I was very surprised at how Steve Jobs was portrayed in the movie. He’s eccentric to say the least, and some of the things he did were unreasonable to say the least. I don’t really know how much of the movie is fact and how much is fiction. Again, unimportant detail. The one thing that really caught my eye was the passion that the character of Steve had in the whole movie. This passion has also characterized Jobs himself in the few press conferences and communications I have seen in the recent past. I’m guessing it may be more fact than fiction. He took risks, he stuck with them. He is today one of the most successful and charismatic men in the industry. He has an almost cult like following that will defend him at any cost. A real Cinderella story, if I’ve ever heard one.

This reminds me of one of the many failed attempts I have had in this short but interesting life. Like many others I quit the day job in order to pursue a start up company. As for school, I had already dropped out a couple of years ago at that point, so don’t even bother questioning that. I got together with a couple of my friends and started working on software that we identified that was needed in the market. Software that was inexistent in the market for the most part, and if not, fundamentally flawed.

I was the self appointed software architect. I would dream up most of the designs, and try to plan the stuff to the best of my ability. This does not mean by any extent of the imagination that I had the credentials, experience or know-how to actually do an adequate job. I simply was the guy in the role. I designed a couple of applications, and swiftly started working on them. I was full of life, full of passion. I was glad I had escaped the corporate shackles. I was living my life, my way on my terms. In the end, everything would be alright, or so I told my wife (at that time still girlfriend), every day.

The idea of doing your own thing was very appealing to me. My current day job, considering the market, didn’t have a too bad salary. Yet it got to a point where it was a simple repetition of outlined steps. It quickly became very redundant and boring. To make matters worse, corporate politics, company oversights and bad management made my experience there a whole lot worse. I was escaping all of this. I was going to do what I wanted to do, AND GET PAID TO DO IT. If you add to that family and friends, you’re set! What else do you really need to be happy? Aaahh… the eternal unanswerable question.

Yet the dude (that’s my cute nickname for God) is not without a perverse sense of sarcasm. My planning skills, as I have mentioned before were not stellar. Therefore implementation time was becoming more and more extended due to unforeseen complexities. Discussions turned into fights. People started pointing at my code, ridiculing it. Saying I was a fanboy of a particular technology or a particular construct of a language. I did my best to keep my cool and keep working. After all, our survival was at stake. I had alredy quit my day job, and a couple of the other guys were on their way to do the same.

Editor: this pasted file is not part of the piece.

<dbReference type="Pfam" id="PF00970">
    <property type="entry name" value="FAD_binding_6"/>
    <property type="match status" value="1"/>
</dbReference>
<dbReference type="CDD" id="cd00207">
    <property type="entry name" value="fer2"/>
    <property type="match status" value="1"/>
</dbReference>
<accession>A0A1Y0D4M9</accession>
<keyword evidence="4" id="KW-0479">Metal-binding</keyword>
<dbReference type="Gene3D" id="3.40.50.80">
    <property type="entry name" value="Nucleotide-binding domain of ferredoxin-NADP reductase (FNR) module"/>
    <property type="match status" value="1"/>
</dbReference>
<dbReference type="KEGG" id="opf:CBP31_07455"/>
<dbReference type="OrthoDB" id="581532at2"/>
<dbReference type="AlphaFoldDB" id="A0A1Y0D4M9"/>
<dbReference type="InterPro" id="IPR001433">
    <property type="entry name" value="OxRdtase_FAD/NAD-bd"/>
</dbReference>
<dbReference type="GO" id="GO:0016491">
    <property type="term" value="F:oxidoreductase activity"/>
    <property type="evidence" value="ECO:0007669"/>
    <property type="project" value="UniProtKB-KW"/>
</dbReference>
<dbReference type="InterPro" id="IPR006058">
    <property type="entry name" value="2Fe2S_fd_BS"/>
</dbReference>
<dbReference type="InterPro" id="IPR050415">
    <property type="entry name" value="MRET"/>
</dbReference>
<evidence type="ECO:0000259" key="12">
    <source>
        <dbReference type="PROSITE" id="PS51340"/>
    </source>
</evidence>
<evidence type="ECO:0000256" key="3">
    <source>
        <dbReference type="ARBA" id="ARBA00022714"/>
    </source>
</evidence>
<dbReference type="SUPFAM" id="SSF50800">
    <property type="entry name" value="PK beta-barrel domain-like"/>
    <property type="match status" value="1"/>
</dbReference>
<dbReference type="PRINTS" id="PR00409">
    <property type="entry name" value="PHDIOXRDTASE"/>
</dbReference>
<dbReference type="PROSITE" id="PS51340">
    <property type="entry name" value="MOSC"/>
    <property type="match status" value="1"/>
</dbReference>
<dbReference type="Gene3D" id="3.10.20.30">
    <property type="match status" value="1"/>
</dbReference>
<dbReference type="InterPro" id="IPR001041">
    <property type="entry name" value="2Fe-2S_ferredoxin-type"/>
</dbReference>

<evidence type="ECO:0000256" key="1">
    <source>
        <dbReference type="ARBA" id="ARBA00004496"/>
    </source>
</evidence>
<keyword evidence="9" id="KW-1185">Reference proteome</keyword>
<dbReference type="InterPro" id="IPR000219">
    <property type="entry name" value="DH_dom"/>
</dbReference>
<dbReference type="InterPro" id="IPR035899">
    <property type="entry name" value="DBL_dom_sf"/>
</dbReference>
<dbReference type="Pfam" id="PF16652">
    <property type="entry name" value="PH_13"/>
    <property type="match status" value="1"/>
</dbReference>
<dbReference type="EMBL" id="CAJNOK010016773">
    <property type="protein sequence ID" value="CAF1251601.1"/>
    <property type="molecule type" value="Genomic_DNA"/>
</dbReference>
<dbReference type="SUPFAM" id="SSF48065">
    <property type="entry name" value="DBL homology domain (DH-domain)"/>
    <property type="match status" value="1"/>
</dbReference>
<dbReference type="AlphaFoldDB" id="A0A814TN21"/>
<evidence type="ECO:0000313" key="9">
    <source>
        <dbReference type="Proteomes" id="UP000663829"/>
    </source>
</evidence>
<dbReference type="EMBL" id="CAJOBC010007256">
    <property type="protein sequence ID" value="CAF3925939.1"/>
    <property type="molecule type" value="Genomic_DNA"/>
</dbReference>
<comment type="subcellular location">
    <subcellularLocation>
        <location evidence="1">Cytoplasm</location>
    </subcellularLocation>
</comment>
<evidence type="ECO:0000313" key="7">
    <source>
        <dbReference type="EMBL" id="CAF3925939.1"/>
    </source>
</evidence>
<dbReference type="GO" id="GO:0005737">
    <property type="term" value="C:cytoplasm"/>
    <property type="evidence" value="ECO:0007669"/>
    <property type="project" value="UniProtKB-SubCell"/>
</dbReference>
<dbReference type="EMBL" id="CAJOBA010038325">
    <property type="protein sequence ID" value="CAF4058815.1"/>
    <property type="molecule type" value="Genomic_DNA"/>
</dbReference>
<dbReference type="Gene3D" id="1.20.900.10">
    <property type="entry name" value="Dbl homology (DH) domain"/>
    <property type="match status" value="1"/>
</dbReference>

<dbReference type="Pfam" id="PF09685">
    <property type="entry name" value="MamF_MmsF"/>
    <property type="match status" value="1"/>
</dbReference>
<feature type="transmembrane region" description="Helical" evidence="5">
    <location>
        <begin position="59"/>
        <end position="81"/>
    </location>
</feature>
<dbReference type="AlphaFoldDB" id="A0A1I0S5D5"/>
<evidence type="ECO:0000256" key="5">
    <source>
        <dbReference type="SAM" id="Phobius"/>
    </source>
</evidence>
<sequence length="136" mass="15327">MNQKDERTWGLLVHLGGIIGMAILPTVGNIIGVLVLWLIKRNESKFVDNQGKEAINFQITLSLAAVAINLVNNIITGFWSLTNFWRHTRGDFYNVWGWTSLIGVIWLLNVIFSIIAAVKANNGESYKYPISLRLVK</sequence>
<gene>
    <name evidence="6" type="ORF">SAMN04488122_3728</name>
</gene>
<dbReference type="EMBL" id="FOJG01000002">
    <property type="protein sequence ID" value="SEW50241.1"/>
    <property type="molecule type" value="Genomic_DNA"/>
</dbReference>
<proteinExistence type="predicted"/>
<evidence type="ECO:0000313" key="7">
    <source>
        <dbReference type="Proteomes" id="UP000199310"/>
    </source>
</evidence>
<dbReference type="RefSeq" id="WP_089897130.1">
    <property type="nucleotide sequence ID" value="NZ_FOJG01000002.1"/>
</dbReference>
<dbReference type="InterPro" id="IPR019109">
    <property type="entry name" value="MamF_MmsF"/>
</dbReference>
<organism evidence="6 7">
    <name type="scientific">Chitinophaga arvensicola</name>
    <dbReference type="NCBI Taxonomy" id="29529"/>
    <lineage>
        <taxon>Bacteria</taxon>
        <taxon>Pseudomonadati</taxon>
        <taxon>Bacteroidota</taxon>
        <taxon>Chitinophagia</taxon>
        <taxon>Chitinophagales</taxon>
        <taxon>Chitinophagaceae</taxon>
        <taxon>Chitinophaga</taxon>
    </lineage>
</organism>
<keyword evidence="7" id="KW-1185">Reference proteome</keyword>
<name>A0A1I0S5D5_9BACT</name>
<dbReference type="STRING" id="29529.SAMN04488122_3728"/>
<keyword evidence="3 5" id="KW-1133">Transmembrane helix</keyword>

Then an defining day arrived. One of the guys popped. I don’t know why. I have several theories. Maybe he felt unimportant. Maybe he felt ignored. Maybe he felt that his contributions were not taking into serious consideration. Who knows? Up to this day I still haven’t asked him. He sent a very beautiful email insulting everyone in the group and their mother. The group was already in a tense state. This was just adding a tank of propane, bathed in gasoline, to the fire. Keep in mind I had invested a lot of my creativity and time to the group’s objectives. Hell, the current code base was at least 80% all my own handwritten code. All the designs were mine. Never the less, I promptly quit, wished everyone good luck and started to look for potential job opportunities. I was simply too frustrated and didn’t want to put up with it anymore.

I know have another job, at another corporation. This one seems to be much more friendlier, flexible and comfortable to work with. They try to keep bureaucracy to a necessary minimum and make their employees comfortable. This is a world of change in comparison to the old job. Yet I still feel the same sense as before. I am repeating the same steps over and over again. I am doing a job that in the end will not positively influence someones life. I am simply there, because justification is necessary.

Steve Job’s character (in the movie) in the beginning said that their objective was nothing mediocre, but to make a dent in the universe. He was out to make a difference. He was out to change everyone’s life. I had that kind of passion once. Probably not to the extent of Mr. Jobs, but definitely something palely comparable. I think it’s still lurking down there somewhere. Yet I have lost hope. Not in the group, but in myself. To actually get a start up going takes a lot of hard work. To do it while maintaining a day job, going to school or having other major responsibilities makes it near impossible. Yet there was a day where I laughed in the face of this feat. That day is long gone. I miss being fearless. I miss working to reach objectives I truly believed in, not just for the next paycheck.

Now, making a dent in the universe is pretty big deal. While there are some talented few that are meant to lead, most of us have no choice but to follow. I wanted to be a leader. Apparently I did not have the chops to make it happen, or maybe I gave up too soon. Who knows? Can I still turn it around? Or will I just be another sheep gladly following the herder, reminiscing of a short period of time in my life where I made my own rules, before it all crumbled down to the ground?

June 2, 2007 Posted by | apple, microsoft, software, technology, work | 6 Comments